Inc. (2010) 50 Cal.4th 512, 532 ["We recognize that it has  
          become common practice for litigants to flood the trial courts  
          with inconsequential written evidentiary objection, without  
          focusing on those that are critical [footnote omitted]."])  The  
          report specifically cites, as an example, the case of Nazir v.  
          United Airlines, Inc. (2009) wherein "the moving papers in  
          support of a summary judgment totaled 1,056 pages, plaintiff's  
          opposition was nearly three times as long and included 47  
          objections to evidence, and the defendant's reply included 764  
          objections to evidence." (Report at pp.2-3, citing 178  
          Cal.App.4th 243, 249, 250-251 and 254.)  

          This bill, co-sponsored by the Judicial Council of California  
          and the California Judges Association, seeks to increase court  
          efficiency by specifying, consistent with a recent California  
          Supreme Court case, that the court need rule only on objections  







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          to evidence that it deems material to its disposition of the  
          motion for summary judgment. The bill would also preserve any  
          and all objections not ruled upon on appeal by deeming those  
          objections overruled. 

                                CHANGES TO EXISTING LAW
           
           Existing law  authorizes any party, pursuant to a specified  
          procedure, to move for summary judgment in any action or  
          proceeding if it is contended that the action has no merit or  
          that there is no defense to it and to move for summary  
          adjudication as to certain issues in the action or proceeding.   
          Existing law requires the court to grant a motion for summary  
          judgment if all the papers submitted show that there is no  
          triable issue as to any material fact and that the moving party  
          is entitled to a judgment as a matter of law.  In determining  
          whether the papers show that there is no triable issue as to any  
          material fact, existing law requires the court to consider all  
          of the evidence set forth in the papers, except evidence to  
          which objections have been made and sustained by the court.   
          (Code Civ. Proc. Sec. 437c(a) and (c).) 

           Existing law  requires that the summary judgment motion be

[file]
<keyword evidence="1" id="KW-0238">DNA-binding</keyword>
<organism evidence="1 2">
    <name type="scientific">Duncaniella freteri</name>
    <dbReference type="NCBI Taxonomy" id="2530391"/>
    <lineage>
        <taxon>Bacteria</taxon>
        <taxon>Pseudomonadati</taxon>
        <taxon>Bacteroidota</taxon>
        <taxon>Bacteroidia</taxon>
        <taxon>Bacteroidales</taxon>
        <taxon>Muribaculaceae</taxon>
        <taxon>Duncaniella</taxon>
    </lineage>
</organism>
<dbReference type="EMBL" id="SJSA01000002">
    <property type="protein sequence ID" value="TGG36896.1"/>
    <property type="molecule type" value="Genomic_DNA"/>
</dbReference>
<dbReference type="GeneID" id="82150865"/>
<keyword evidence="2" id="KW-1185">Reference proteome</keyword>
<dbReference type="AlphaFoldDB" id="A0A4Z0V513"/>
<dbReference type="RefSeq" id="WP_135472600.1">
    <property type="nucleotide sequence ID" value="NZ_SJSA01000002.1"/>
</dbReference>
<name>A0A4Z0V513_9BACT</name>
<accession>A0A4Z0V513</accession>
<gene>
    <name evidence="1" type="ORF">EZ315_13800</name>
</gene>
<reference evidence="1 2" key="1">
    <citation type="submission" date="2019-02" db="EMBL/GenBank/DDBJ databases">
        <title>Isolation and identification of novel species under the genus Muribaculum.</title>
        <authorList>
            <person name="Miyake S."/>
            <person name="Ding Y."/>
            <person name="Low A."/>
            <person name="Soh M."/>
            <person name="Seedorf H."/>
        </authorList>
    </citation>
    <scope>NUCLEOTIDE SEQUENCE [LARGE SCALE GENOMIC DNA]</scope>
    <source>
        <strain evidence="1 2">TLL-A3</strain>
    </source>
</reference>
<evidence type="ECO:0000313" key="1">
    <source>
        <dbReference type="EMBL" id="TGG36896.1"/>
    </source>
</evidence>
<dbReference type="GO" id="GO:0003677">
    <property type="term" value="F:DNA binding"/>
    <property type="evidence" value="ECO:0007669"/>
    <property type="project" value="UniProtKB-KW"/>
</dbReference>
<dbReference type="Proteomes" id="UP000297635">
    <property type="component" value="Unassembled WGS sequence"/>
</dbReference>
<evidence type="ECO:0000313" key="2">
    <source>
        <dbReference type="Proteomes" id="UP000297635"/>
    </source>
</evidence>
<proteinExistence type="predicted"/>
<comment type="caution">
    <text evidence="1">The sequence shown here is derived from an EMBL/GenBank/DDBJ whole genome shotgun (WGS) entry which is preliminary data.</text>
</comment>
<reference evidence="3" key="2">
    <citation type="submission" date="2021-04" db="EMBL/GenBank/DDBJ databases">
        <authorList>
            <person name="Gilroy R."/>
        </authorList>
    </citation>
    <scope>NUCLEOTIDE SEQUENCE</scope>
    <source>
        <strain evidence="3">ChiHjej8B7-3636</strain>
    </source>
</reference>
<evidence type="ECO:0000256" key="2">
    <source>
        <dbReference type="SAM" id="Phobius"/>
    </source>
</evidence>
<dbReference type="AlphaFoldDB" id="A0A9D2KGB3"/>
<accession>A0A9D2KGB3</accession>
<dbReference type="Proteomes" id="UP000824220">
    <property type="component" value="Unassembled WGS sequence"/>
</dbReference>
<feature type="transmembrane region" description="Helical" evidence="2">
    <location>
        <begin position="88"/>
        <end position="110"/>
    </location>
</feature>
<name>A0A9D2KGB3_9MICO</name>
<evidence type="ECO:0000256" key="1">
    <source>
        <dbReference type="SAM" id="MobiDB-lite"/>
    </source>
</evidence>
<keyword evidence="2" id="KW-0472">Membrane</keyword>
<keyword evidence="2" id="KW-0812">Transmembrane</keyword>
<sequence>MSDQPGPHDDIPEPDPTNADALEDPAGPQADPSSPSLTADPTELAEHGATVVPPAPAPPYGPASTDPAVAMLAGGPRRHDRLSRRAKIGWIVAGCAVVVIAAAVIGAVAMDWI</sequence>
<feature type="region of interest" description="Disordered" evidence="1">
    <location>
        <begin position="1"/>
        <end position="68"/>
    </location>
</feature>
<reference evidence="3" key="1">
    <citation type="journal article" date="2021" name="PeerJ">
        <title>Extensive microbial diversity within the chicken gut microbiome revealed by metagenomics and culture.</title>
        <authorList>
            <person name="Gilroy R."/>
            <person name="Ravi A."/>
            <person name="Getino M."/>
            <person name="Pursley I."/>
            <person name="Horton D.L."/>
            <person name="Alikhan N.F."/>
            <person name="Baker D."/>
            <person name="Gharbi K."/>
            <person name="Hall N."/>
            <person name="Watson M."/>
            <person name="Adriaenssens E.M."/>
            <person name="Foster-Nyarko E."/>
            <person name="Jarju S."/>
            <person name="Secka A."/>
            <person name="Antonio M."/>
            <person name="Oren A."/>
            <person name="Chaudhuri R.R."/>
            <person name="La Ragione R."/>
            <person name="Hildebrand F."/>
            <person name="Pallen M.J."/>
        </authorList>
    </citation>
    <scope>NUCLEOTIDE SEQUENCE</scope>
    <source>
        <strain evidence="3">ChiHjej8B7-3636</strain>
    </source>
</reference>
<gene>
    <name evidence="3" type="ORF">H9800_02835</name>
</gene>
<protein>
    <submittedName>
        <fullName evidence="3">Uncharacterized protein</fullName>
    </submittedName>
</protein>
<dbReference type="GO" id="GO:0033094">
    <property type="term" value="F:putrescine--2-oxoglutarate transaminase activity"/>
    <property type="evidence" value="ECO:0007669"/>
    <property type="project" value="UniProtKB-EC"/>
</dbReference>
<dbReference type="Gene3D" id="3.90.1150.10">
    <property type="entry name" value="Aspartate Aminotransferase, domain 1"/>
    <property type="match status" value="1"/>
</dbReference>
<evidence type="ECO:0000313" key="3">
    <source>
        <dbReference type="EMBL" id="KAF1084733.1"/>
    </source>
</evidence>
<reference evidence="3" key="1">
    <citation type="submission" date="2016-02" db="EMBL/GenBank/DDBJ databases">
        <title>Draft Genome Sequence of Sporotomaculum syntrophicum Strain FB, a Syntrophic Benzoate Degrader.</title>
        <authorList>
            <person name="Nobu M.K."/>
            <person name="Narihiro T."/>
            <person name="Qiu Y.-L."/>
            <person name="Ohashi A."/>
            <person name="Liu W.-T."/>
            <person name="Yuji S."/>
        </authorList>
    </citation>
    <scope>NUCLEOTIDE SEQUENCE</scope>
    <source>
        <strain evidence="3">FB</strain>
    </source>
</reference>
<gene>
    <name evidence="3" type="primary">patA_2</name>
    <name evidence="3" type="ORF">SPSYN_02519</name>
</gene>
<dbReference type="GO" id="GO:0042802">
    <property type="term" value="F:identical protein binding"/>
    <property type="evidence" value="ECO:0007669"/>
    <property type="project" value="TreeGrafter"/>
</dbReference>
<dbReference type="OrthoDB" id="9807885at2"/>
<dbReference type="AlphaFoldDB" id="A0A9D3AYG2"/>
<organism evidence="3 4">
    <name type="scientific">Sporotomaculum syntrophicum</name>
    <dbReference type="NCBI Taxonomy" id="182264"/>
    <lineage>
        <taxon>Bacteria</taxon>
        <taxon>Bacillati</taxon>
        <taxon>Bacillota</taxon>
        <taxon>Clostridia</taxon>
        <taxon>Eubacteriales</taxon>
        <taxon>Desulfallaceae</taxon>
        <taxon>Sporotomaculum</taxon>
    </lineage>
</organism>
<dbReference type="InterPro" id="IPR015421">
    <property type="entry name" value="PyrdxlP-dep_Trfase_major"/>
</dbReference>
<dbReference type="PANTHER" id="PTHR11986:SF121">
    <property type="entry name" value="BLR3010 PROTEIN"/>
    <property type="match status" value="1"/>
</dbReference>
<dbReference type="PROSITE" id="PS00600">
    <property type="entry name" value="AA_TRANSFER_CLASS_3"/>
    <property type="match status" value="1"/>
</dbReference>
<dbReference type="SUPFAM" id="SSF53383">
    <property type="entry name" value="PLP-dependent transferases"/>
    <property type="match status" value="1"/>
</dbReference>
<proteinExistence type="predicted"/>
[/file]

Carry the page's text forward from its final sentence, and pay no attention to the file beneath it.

supported by affidavits, declarations, admissions, answers to  
          interrogatories, depositions, and matters of which judicial  
          notice shall or may be taken, and that the supporting papers  
          include a separate statement setting forth plainly and concisely  
          all material facts which that the moving party contends are  
          undisputed, as specified.  (Code Civ. Proc. Sec. 437c(b).)  
          Existing law, among other things, provides that evidentiary  
          objections not made at the hearing shall be deemed waived.   
          (Code Civ. Proc. Sec. 437c(b)(5).)  

           Existing case law  holds that if a trial court fails to rule  
          expressly on specific evidentiary objections, it is presumed  
          that the objections have been overruled, the trial court  
          considered the evidence in ruling on the merits of the summary  
          judgment motion, and the objections are preserved on appeal.   
          (Reid v. Google, Inc. (2010) 50 Cal.4th 512, 534.)  

           This bill  would add a provision to the summary judgment statute  
          above to specify that the court need rule only on those  
          objections to evidence that it deems material to its disposition  
          of the motion for summary judgment.  This bill would specify  
          that any and all objections not ruled on are deemed overruled  







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          and preserved on appeal. 

                                        COMMENT
           
          1.   Stated need for the bill  

          According to the author, 

            Summary judgment motions have become one of the most